Futhermore, the dialogue of the ‘other’ isn’t limited to the West. About the time the Greeks were beginning this dialogue in Herodotus vis-a-vis the Scythians, the Chinese were doing the same thing. There is a tale in the Records of the Grand Historian of a Chinese diplomat who ‘went native’ by joining the Xiongnu. This isn’t a dialogue unique to those evil dead white men. Now, if you want to critique this archetype from the point of view of the Eurasian steppe nomads versus the settled cultures of the littoral, I’m all ears.

This review is too clever by half. Some excellent points are being made by the reviewer, but ultimately the analysis falls flat:

This is not a vision of a racially harmonious social politic: it is an inversion of the logic of passing that seems acceptable only because it imagines the experience of becoming a person of color as necessarily ennobling. The film argues that once a white person truly and deeply understands the non-white experience, he becomes an unstoppable combination of non-white primitivism and white rationalism which is exactly what happens. In order for the audience to support the transformation of Jake Sully into Braveheart Smurf, it must accept the essentialist assumptions that make such a combination possible … and those assumptions are racist. In football terms, this is a variation of the black quarterback “problem.”

Let’s look at the character from another point of view, and not the ‘racial one.’ As I wrote before:

There is a reason movies like Avatar use this narrative archetype. . . The archetype is a common foundational myth, pops up in many national literatures and historical writing for a reason. It’s been used by the Turks, the Mongols, the Mayans and others. It’s not about colonialism, it’s about the fluidity of tribes, a much older human grouping and one that is much more primal.

Tribes have been, historically speaking, very open to newcomers, those not ethnically or racially or even linguistically pure, for lack of a better description. . . There is even a tale in 12th century Turkish collection of poems called the Dede Korkut that is almost identical in plot to Avatar.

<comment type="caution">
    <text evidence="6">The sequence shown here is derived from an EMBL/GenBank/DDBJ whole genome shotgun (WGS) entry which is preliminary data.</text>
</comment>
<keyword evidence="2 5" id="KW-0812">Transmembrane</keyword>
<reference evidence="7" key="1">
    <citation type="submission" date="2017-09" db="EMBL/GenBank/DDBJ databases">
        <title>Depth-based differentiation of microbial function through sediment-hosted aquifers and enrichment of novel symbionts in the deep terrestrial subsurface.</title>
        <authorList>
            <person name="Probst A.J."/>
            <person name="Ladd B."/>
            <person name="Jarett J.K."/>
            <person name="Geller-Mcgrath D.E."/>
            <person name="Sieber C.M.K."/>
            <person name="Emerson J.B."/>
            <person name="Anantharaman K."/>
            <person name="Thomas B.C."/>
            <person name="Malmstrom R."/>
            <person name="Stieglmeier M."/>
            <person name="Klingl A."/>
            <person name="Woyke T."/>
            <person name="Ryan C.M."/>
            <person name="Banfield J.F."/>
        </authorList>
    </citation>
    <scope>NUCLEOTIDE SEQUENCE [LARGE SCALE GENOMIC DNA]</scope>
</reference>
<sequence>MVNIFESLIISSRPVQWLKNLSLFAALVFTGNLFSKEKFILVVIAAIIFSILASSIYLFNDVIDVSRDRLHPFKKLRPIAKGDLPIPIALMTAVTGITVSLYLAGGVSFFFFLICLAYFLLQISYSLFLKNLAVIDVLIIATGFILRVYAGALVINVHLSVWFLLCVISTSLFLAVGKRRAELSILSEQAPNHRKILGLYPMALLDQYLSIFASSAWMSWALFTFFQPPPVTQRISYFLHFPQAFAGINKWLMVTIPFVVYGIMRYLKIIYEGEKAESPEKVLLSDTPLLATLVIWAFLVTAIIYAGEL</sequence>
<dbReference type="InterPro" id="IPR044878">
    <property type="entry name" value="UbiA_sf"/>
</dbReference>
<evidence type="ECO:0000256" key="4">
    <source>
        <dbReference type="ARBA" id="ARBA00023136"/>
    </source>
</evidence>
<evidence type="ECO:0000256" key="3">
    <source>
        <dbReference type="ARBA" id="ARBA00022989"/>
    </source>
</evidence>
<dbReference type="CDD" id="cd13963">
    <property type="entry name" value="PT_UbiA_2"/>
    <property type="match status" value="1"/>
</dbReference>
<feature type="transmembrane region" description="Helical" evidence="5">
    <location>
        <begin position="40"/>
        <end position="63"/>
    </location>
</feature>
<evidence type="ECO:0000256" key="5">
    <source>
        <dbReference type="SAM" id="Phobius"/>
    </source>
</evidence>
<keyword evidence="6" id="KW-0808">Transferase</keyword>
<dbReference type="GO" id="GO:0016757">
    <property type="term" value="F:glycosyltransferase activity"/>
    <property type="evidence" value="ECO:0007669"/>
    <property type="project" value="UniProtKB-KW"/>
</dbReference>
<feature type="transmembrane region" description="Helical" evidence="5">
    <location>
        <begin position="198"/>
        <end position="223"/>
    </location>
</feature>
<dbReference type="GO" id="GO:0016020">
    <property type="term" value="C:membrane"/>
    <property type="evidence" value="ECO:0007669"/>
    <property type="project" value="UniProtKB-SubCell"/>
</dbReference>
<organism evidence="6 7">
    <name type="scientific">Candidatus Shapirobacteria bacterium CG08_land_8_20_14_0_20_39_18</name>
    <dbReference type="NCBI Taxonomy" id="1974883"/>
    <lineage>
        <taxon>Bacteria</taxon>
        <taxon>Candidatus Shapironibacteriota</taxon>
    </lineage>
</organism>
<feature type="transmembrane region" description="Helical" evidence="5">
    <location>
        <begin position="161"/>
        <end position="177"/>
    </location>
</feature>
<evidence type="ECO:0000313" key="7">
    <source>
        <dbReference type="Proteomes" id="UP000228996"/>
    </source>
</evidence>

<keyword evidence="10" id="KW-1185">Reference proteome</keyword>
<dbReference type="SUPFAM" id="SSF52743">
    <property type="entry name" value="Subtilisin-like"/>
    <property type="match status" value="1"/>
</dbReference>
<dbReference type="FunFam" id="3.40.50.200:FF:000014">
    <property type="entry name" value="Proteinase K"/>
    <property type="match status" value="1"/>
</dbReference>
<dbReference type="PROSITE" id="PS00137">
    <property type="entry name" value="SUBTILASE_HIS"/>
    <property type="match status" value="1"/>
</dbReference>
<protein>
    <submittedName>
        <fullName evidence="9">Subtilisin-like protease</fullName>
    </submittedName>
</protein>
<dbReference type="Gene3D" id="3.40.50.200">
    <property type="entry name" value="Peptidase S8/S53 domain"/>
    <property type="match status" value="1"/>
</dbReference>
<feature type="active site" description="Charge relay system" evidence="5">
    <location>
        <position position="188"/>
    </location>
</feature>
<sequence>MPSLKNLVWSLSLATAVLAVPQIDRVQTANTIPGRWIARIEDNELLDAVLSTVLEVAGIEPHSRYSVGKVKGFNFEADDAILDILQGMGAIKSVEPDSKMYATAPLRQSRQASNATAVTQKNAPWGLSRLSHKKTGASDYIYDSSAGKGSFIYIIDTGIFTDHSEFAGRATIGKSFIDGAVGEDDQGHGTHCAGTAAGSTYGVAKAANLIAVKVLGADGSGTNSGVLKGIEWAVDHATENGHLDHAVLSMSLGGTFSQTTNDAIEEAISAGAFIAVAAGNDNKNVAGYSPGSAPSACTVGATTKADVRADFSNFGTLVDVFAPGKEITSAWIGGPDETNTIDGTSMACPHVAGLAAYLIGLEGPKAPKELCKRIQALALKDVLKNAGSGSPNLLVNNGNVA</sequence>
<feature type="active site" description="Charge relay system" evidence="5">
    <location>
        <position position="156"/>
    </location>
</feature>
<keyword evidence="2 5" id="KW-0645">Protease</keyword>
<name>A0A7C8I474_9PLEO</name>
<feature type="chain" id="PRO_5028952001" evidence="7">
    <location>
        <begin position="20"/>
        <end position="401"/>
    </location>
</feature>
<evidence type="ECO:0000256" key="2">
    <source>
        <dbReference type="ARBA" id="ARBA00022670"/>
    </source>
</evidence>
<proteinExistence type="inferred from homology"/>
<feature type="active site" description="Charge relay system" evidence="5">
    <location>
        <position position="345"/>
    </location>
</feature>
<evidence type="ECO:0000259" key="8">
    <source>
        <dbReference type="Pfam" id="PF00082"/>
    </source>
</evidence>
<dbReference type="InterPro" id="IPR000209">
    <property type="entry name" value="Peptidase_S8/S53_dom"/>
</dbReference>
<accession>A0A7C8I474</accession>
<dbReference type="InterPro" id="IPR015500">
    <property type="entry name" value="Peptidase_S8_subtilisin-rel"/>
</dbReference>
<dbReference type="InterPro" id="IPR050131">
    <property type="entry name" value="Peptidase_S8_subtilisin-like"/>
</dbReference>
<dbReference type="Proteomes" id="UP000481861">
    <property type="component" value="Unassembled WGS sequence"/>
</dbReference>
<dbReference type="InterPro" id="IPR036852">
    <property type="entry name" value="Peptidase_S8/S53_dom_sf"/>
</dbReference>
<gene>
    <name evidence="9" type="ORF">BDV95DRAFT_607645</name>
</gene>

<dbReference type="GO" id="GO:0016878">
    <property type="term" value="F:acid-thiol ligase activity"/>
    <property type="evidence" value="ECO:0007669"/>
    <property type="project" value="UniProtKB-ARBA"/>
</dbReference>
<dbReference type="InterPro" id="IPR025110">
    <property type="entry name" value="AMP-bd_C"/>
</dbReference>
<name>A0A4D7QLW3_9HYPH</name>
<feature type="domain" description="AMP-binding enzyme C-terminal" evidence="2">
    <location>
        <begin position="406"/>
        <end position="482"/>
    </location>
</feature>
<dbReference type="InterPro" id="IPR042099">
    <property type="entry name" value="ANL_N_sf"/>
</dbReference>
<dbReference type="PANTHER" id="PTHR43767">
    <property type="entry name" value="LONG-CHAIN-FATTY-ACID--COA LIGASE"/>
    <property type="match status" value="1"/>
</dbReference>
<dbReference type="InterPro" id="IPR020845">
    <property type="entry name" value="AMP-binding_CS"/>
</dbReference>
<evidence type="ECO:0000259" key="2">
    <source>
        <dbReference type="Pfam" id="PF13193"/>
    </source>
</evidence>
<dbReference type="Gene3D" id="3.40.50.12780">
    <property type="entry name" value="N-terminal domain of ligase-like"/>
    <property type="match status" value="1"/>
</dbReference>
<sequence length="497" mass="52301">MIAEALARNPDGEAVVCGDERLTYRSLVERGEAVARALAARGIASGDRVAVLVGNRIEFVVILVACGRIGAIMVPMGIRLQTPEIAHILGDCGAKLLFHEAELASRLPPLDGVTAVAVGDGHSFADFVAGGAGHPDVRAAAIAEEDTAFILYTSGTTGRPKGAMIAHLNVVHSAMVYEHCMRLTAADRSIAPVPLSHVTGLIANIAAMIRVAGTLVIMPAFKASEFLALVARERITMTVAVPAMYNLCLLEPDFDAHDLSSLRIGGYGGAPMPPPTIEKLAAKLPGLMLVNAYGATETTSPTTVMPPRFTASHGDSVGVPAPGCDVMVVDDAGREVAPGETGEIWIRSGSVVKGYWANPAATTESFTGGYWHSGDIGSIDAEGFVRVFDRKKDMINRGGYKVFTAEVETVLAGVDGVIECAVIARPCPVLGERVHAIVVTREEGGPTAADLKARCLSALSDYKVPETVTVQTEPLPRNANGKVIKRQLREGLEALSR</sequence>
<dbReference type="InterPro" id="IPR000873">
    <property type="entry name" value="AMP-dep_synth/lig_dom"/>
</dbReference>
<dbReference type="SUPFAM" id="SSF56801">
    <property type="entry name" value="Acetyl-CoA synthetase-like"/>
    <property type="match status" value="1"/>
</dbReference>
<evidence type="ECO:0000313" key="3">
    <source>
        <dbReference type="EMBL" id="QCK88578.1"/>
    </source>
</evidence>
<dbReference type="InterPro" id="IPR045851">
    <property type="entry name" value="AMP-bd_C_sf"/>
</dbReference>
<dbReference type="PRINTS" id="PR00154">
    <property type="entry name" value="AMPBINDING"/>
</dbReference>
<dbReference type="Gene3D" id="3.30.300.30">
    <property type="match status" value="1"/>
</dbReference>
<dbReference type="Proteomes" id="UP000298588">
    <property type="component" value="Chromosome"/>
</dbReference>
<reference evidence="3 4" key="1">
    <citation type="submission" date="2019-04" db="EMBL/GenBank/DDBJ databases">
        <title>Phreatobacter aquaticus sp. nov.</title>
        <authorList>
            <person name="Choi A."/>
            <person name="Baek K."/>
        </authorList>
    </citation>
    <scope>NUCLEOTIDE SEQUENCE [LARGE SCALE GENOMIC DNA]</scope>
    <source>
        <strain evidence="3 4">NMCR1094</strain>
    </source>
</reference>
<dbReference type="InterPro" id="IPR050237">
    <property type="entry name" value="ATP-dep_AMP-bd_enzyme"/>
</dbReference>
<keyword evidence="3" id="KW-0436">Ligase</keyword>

In the end it is a story about who we choose to be, or in modernist terms, human agency, and the fluidity of personal identity. That is why it is such a powerful and oft used narrative archetype.

It’s just realy hard for me to take the racist critique of Avatar seriously when the story being told is about as old as humanity itself. To my mind, the shrewdest analysis so far, the one that comes closest to the real question the movie mines is this one:

What many people seem to forget is that Jake Sully, the main character, is established early on in the story as being both an ostracized and emasculated character. Thus, he does not fall into the classic white privilege archetype that you see in white guilt fantasy.

Jake Sully is emasculated in a literal sense because of a combination of physical injury, financial inadequacy and family tragedy. Not only is Jake Sully a Marine who cannot walk or fight, but more tragically he knows that there is a cure for his injury, but cannot afford it.

Again, there is a reason this narrative archetype is used. It’s about human agency, regaining or even gaining something we never had: the respect of others and proof of our value as individuals; and really, what if the lead had been played by Will Smith? Would the reviewer make the same criticism? I seriously doubt it. He’d be celebrating our post-racial inclusiveness.

It’s a fun film, the special effects, a surfeit, wrapped in a smorgasbord spilling out of a cornucopia, are worth shelling out the money. But high-brow art? No, it’s not. Pick up Homer, the Dede Korkut or the Chinese poets for that.